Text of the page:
The TSX is manufactured for hauling conex containers, and has the conex twist-locks fabricated in such that two 20-foot or a single 40-foot container lands correctly on the attachment points.

Along the way, a couple of thoughts have occurred as the design has evolved. In the most recent iteration, I have been thinking about the use of the space between the trailer deck and fifth-wheel deck as infrastructure/storage space, similar to the way space is used in a standard coach for storage compartments, tankage, mechanical, etc.

This lead to thinking about either custom-framing (aluminum square tubing) my own ISO-based frame duplicating the dimensions of the ISO Conex container frame, or using only the steel frame from commercially available containers. I'm currently leaning toward the latter, and have researched the modification of Conex containers pretty thoroughly so I'm comfortable with the idea.

I would be inclined to cut down two containers to a height that would allow the container top to match the fifth-wheel deck height. These would form the base/infrastructure/storage layer. The living/working quarter layer would be composed of two twenty-foot containers and one ten-foot module, providing the main shell for the unit.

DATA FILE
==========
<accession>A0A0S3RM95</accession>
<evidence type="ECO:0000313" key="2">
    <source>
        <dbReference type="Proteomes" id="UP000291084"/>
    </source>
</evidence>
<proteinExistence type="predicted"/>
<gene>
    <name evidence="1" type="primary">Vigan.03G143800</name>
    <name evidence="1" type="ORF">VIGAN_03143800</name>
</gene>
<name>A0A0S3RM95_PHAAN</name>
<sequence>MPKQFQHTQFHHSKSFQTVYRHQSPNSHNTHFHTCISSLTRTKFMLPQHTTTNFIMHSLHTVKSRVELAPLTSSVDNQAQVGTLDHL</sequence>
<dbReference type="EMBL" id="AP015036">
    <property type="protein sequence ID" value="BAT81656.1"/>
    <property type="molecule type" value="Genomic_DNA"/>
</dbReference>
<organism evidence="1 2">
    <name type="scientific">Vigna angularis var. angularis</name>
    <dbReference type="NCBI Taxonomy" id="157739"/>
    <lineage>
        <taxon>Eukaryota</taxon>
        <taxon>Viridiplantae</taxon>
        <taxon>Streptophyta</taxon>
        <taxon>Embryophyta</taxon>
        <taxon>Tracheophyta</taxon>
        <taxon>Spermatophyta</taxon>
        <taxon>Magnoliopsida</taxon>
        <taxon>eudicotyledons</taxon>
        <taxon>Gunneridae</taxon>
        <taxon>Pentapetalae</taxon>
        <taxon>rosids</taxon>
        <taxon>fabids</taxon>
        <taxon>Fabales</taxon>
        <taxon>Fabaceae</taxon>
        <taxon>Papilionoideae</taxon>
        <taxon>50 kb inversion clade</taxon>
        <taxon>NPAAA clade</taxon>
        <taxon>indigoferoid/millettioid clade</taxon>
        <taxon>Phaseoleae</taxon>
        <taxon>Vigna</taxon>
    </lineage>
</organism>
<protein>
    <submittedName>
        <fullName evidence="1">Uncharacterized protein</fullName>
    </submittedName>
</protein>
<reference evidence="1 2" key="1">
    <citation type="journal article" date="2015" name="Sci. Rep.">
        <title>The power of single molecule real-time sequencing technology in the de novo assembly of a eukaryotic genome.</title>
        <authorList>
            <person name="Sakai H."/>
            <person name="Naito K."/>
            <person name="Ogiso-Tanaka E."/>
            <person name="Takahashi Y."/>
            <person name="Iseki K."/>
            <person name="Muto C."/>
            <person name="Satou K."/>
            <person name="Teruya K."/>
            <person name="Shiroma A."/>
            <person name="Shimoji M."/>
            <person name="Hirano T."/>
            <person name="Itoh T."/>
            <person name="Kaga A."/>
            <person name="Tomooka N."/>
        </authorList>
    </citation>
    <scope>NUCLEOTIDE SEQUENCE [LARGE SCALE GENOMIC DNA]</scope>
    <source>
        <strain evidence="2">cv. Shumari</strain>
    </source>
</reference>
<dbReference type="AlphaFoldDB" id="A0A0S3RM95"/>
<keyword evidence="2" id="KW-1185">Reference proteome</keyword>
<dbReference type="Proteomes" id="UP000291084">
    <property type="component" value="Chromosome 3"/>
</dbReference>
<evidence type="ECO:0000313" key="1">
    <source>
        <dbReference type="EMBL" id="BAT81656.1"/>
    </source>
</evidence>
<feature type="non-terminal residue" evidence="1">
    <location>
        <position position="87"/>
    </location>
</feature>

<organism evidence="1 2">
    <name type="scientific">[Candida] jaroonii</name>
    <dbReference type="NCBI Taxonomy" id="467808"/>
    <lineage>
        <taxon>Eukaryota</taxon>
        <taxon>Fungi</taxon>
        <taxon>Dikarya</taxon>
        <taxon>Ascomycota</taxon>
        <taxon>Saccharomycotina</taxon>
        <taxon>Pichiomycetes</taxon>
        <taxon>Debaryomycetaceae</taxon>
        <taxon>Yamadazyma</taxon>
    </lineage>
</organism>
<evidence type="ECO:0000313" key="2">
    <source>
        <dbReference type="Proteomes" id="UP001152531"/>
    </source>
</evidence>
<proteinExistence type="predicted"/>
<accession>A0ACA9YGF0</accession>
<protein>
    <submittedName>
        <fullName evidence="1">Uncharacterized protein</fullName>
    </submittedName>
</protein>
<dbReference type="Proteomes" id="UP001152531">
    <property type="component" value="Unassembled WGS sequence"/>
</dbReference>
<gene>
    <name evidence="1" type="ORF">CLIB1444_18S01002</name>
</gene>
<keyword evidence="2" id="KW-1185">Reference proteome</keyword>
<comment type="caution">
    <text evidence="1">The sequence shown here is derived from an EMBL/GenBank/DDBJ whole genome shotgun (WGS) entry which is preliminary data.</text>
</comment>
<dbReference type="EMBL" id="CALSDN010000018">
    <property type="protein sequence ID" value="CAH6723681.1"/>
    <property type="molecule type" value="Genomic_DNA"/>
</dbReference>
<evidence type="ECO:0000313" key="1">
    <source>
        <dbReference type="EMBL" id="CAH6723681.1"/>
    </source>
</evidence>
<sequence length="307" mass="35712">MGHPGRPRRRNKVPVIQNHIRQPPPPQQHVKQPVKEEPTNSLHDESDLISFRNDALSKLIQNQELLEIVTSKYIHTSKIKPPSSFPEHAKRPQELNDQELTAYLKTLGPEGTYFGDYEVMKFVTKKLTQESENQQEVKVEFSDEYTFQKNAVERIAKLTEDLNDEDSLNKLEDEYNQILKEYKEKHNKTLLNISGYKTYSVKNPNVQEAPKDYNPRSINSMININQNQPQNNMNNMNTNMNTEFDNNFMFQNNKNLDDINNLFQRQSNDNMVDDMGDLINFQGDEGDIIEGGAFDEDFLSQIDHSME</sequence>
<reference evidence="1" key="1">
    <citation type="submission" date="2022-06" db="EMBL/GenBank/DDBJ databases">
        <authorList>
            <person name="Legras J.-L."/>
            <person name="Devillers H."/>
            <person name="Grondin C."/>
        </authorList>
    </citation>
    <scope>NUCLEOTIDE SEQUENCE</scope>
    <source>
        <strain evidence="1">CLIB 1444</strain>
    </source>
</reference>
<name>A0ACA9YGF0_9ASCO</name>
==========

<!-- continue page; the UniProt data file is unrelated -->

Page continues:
Here's a crude photoshop image of what I'm currently visualizing:

The appeal of using this approach is multiple - I like the idea of using a commercially available platform that can be repurposed (i.e resold or used as a flatbed hauler), it will already have a VIN and necessary certification, the cost is reasonable ($15K or so for a used trailer), and the modularity of the Conex. These have been used in a variety of ways as portable housing and offices by both commercial and military organizations, and there are hundreds of parts, options and lots of support for using them as other than cargo containers. Given the current economic downturn, there is a glut of used containers on the market as well, reducing their cost.

I still have considerable work to do before I call the design complete, but the more I've worked it, the more satisfied I am that it is viable. My current cost estimate for the HDT and completed rig is around $125K based on used components.
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Old 04-04-2009, 02:10 PM   #9
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Glad to see someone else shares my enthusiasm for containers :-) As you mentioned they have been used for years as housing, offices, etc after being heavily customized using the base container as the platform. Building a 5th would be no different. I would build several slide outs into mine and welding a frame around the cutout opening would retain the structural stability.